The UK has kept active licenses sanctioning arms exports to Russia, which include components for anti-aircraft guns, despite Moscow-backed separatists being suspected of downing Malaysia Airlines Flight MH17, according to a BBC report, citing members of parliament.
More than 250 UK licenses, worth at least $225 million, remain in force with only 31 licenses being halted or suspended, the report said. Permits covering the export of sniper rifles, night sights, and components for air-to-air missiles, anti-aircraft guns, combat helicopters, depth charges, rocket launchers, small arms ammunition, gun mountings, body armor, military communications equipment and "equipment employing cryptography" are all still in force, the cross-party Commons Committees on Arms Export Controls reportedly said.
However, according to the prime minister's office, the UK has not sold arms to Russia’s armed forces since March, the report said, adding that David Cameron's spokesman has said the UK arms export licenses still in place for Russia are for "non-military legitimate reasons" only.
The government said all licenses were under review and the majority of licenses that remained in place were for "commercial use." The Department for Business, Innovation and Skills spokesperson said that some of the items, which included anti-aircraft guns, were for the Brazilian Navy, who would access the equipment at Russian ports.
"This government has never exported missiles or missile parts to the Russian military," he said. He went on to add that the licenses for rifles and ammunition covered hunting and sporting rifles meant for private individuals and authorized dealers for resale.
In March, former Foreign Secretary William Hague told MPs: "The UK will now, with immediate effect, suspend all extant licenses and application processing for licenses for direct export to Russia for military and dual-use items destined for units of the Russian armed forces or other state agencies which could be or are being deployed against Ukraine."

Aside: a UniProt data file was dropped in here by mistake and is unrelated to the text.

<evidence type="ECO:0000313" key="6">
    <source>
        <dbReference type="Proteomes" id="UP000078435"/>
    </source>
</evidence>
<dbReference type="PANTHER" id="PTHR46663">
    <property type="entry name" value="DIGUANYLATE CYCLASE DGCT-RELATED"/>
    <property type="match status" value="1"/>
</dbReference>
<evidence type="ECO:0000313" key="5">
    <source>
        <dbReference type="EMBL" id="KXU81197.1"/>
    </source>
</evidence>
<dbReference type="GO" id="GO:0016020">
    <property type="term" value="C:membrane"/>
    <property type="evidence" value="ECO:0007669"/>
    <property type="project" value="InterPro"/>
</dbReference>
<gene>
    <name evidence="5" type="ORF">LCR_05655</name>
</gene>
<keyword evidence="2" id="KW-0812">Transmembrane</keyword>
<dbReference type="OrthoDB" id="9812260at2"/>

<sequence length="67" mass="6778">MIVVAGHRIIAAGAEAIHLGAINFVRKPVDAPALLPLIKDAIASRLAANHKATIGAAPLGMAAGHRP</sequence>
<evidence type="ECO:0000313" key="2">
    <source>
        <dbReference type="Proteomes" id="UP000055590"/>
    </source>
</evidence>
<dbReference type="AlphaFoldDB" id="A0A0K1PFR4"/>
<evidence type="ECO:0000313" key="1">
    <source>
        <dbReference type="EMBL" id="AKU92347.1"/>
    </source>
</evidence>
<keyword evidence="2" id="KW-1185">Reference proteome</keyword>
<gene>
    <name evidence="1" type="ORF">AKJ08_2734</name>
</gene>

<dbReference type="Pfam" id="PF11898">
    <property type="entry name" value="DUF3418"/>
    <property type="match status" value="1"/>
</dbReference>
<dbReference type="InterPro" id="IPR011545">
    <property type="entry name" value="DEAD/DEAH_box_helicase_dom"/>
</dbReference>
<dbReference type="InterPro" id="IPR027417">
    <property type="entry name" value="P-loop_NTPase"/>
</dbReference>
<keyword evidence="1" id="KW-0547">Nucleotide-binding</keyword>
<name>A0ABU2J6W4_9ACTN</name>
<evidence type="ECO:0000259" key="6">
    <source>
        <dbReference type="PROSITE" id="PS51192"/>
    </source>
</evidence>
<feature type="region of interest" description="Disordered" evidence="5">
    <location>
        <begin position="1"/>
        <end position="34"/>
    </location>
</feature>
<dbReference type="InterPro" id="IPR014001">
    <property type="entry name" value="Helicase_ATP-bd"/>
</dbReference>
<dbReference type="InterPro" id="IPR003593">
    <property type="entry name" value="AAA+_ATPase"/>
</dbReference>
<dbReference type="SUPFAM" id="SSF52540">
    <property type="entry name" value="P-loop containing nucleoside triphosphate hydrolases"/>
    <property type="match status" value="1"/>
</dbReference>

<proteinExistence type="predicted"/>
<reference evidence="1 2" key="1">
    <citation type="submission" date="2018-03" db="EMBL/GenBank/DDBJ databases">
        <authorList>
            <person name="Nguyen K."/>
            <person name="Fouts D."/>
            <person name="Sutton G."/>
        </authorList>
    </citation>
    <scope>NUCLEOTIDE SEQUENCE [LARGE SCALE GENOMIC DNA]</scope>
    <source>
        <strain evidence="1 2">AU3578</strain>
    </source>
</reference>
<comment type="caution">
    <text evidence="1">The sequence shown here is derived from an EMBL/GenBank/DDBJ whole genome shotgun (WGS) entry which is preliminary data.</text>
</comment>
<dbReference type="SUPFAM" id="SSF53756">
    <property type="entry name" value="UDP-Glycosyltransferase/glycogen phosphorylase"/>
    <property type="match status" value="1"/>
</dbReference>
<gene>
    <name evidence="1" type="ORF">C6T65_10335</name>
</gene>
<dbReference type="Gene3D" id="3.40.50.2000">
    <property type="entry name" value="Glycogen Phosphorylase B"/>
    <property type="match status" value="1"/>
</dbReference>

Sir John Stanley, the Conservative MP who heads the Commons Committees on Arms Export Controls, said the small number of withdrawn licenses reflected poorly on the UK's stand on an international arms embargo against Russia, and went on to say that "Russia is an authoritarian regime. We should have been applying a more cautious approach for some time in regard to Russia."
Moscow's support for pro-Russian groups in Ukraine has been severely criticized after the fatal crash of Flight MH17, which is believed to have been shot down by a surface-to-air missile launched from a rebel-held area in eastern Ukraine, killing all 298 people on board.
Cameron has strongly criticized European countries such as France, which reportedly have continued to pursue defense deals with Russia. France's Foreign Minister Laurent Fabius on Monday reportedly retorted by asking Britain to consider the number of Russian oligarchs living in London before criticizing France.
The committee also strongly criticized the issue of licenses, awarded by the previous Labour government, for the export of chemicals to Syria, which could be used in the manufacture of chemical weapons, as well as two more licenses for sodium and potassium fluoride, issued by the current government, after the Syrian civil war had begun, the BBC report said.
A government spokesman reportedly said the UK aimed to operate the most robust and transparent export control system in the world, and that "every application is examined rigorously against internationally-recognized criteria and particular attention is paid to human rights risks" the report said.